Sutton Guardian reporter, Sophia Sleigh, spends a night in St Helier Hospital's accident and emergency ward

Nurses Fiona Tregoiing and Daisy Barrett check Sophia Sleigh's blood pressure in the streaming room

Nurses Fiona Tregoiing and Daisy Barrett check Sophia Sleigh's blood pressure in the streaming room

The resuscitation room for children at St Helier Hospital

First published in News Wimbledon Guardian: Photograph of the Author by , Chief Reporter

With St Helier accident and emergency (A&E) under threat, reporter Sophia Sleigh spent an evening there to see the vital work it does.

Friday night in accident and emergency is my worst nightmare but there was only one way to see for myself the important role the department plays in our community.

I hate blood and shudder at all things surgical but I pulled myself together to get a first hand account of St Helier Hospital’s A&E department as it faces closure.

As I arrived at the hospital it was pouring with rain and I felt sick with nerves at what I might see.

The trust’s communications manager, Claire Proudlock, joined me while I was shown around by staff nurse, Daisy Barrett.

I was whisked to the waiting room to gain a glimpse of just how busy A&E was at 7pm on a Friday - there were around 15 people waiting to be seen.

There were people crying, clutching parts of their body and wearing bandages and I soon learnt the unpredictable nature of A&E.

The receptionists told me that each night was different and what came in could depend on what’s on TV - for example lots of people come in at the end of a football match.

My next stop was the triage room where patients are streamed according to what sort of care they need.

I soon realised what a community hospital St Helier is when nurse Fiona Tregoiing told me she had been working there for 22 years.

She spoke about the huge changes she had seen in that time and how the A&E gets busier year upon year.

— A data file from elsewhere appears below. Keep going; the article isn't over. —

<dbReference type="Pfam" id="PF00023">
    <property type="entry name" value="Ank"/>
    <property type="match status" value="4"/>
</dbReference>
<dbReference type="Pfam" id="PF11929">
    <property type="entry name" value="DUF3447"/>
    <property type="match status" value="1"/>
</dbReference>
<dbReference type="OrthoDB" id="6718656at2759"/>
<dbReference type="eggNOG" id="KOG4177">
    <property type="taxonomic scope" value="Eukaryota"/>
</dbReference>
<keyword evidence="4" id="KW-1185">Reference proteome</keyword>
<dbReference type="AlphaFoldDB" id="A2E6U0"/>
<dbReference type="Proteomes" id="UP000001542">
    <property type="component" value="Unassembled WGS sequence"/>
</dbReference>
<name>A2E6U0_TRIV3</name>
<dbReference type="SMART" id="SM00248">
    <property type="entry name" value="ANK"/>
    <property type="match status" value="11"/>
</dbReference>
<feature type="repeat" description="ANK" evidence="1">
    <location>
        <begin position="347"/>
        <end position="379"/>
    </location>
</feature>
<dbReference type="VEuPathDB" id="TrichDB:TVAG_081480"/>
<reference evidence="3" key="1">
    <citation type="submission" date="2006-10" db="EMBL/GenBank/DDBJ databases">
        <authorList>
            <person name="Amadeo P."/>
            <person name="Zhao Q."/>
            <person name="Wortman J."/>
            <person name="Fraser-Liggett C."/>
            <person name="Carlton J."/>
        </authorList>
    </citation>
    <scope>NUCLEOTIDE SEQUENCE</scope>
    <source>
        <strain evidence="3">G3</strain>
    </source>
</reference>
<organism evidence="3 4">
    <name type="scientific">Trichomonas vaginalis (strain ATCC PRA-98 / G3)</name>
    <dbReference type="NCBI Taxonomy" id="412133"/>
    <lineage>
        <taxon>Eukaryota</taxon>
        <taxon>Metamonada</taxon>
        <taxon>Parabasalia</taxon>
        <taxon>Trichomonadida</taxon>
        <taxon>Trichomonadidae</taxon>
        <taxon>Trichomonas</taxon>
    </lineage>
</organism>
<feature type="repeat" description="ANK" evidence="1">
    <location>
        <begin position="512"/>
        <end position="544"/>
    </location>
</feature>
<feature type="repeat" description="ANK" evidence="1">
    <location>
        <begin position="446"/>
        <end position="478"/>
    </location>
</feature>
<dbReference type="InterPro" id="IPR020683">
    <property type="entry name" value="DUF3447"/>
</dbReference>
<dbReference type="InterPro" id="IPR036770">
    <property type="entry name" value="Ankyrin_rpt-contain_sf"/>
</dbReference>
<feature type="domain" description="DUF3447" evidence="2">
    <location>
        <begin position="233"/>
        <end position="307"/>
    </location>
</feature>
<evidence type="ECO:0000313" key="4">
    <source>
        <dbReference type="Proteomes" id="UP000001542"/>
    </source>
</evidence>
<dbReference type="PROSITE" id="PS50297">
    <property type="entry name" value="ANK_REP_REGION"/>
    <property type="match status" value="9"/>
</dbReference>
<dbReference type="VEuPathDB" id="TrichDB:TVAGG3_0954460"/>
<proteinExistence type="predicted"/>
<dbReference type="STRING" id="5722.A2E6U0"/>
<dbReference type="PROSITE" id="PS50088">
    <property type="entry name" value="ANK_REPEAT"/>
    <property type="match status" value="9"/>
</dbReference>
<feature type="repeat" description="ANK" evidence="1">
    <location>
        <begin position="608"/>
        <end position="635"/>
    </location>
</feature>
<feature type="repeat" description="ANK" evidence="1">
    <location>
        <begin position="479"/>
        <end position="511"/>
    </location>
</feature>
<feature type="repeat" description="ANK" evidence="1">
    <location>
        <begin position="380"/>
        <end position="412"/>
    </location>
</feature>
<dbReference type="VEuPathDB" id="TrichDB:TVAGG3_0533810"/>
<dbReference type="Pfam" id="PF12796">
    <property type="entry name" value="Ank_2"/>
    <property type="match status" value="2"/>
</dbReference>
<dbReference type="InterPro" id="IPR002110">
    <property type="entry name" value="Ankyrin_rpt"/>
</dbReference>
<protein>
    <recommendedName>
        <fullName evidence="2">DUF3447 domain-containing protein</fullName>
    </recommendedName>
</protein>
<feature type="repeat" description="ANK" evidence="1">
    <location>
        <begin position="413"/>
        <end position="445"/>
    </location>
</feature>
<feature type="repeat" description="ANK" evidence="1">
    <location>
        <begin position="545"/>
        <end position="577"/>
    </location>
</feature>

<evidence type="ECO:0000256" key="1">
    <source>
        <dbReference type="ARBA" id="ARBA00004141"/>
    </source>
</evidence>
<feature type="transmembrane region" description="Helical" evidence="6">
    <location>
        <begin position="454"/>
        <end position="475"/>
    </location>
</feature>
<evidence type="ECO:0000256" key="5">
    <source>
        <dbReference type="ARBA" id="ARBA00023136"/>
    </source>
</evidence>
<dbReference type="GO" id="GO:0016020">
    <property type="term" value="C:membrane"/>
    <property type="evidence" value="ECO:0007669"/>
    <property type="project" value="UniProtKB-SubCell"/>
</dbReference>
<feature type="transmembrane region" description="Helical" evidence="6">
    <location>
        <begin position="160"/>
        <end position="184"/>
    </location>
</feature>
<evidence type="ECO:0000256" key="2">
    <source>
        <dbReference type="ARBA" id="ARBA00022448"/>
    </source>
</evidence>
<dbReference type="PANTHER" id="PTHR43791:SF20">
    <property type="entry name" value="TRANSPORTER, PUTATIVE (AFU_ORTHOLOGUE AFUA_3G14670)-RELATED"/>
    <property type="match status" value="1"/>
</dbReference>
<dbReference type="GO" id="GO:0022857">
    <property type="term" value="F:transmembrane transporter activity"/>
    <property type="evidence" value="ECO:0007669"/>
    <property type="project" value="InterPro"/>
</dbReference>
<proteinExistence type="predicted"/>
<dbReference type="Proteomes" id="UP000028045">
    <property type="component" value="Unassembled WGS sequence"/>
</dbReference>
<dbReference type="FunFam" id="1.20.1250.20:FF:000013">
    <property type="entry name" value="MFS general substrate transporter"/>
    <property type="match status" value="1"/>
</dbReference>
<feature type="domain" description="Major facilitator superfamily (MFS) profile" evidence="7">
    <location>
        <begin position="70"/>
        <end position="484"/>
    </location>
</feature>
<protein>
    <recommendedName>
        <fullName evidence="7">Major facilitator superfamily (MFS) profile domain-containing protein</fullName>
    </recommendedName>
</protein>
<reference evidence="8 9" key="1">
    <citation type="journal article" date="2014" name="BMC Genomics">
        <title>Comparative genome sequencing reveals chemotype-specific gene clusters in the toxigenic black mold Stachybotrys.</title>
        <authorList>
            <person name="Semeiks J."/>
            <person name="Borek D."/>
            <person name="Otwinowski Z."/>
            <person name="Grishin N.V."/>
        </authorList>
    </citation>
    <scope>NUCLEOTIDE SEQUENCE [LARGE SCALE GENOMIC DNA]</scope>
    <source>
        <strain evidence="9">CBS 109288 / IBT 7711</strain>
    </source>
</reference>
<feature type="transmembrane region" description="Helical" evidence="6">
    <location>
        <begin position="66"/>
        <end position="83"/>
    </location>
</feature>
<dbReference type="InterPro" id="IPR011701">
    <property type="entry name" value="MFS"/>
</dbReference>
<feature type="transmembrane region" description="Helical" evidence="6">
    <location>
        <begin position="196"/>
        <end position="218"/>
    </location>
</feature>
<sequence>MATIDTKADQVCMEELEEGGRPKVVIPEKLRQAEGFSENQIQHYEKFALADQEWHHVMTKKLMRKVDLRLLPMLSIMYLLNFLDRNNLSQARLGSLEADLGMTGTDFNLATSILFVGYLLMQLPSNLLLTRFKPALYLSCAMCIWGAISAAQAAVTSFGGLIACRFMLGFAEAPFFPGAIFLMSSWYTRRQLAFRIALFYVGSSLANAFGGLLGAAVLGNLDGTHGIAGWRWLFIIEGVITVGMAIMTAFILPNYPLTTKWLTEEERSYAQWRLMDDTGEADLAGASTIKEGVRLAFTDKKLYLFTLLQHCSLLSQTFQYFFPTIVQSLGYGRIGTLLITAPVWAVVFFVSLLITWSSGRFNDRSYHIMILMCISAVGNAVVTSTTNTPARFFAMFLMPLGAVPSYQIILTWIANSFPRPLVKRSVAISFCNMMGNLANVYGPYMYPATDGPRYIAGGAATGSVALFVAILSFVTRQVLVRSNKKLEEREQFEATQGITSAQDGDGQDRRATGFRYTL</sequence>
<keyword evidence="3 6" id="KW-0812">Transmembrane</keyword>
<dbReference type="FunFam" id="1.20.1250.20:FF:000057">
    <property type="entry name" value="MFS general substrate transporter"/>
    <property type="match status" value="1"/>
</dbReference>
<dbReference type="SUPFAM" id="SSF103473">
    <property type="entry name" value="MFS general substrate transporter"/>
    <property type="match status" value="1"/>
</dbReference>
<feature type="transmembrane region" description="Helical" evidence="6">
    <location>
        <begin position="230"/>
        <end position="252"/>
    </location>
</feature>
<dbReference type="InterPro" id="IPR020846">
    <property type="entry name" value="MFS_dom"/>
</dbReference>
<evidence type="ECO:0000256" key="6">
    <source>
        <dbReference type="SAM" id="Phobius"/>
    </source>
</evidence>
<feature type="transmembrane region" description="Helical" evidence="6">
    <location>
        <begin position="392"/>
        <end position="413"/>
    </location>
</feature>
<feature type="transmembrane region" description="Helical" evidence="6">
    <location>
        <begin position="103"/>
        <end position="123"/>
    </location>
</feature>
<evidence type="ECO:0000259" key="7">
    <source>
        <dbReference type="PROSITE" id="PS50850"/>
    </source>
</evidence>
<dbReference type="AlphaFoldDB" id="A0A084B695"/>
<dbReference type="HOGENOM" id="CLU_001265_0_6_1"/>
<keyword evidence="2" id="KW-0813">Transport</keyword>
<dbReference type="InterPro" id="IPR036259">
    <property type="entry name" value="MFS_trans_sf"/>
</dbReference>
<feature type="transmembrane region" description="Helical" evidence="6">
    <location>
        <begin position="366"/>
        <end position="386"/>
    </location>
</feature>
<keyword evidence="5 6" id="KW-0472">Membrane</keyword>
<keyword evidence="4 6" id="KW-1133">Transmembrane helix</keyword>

This contrasts healthcare review, Better Services Better Value, which is proposing to cut St Helier’s A&E, which relies on more people being treated in the community and less people visiting A&E.

We went on to view the most important area which is the resuscitation department. The room was quiet with curtains drawn around patient’s beds and there was a wealth of technical equipment.

This is where they deal with the most seriously ill and injured patients and I could not believe how tiny the cot and equipment was that they use for babies.

If St Helier Hospital lost its A&E department, patients would go to St George's Hospital in Tooting instead. Standing in the resuscitation room made me wonder if that longer journey to hospital would make a difference.

A recent report carried out by health pressure group, Sutton Link, has raised fears of patient survival if the plans to axe St Helier Hospital’s A&E department went ahead.

I felt really nervous when I went on to the "majors" ward people were lying in beds moaning in pain, others wandering around clutching parts of their body.

Every bed was full and as soon as a patient was moved on their bed was quickly remade and filled again by another patient.

The whole ward goes through bursts of energy - one minute all is calm and quiet and the next minute the police have arrived, patients are coming out of ambulances and security are called to deal with aggressive patients.

I got quite scared when some patients became abusive and security guards Ray Nelms and Chris Hampshire were called in to diffuse the situation.

It dawned on me the level of stress the staff have to deal with yet they all remained so calm - even managing to go about their business while speaking to me at the same time.

I spoke to two busy nurses on the ward, Janika King who had worked at the hospital for 14 years and Claire Berry who had been there for seven years.

They told me how they often get the same patients coming in and even saw them when they were out and about in Sutton.

The staff have 12 and a half hour shifts with an hour for break and lunch. Sometimes it gets so busy and the stream of patients is so constant that it is not always possible to get away.

I really admired and envied the staff for how calm and happy they were all the time and it was clear they all love their jobs.

My last stop was to the paediatric A&E ward where I met a two and a half year old boy called Ashley who suffers from asthma and was rushed in as his breathing worsened.

While Ashley was holding a mask to his face to help his breathing his grandmothers Christine Garland and Sue Post spoke of the distress they would have faced had they had to rush him to St George’s in Tooting with no food or drink with them.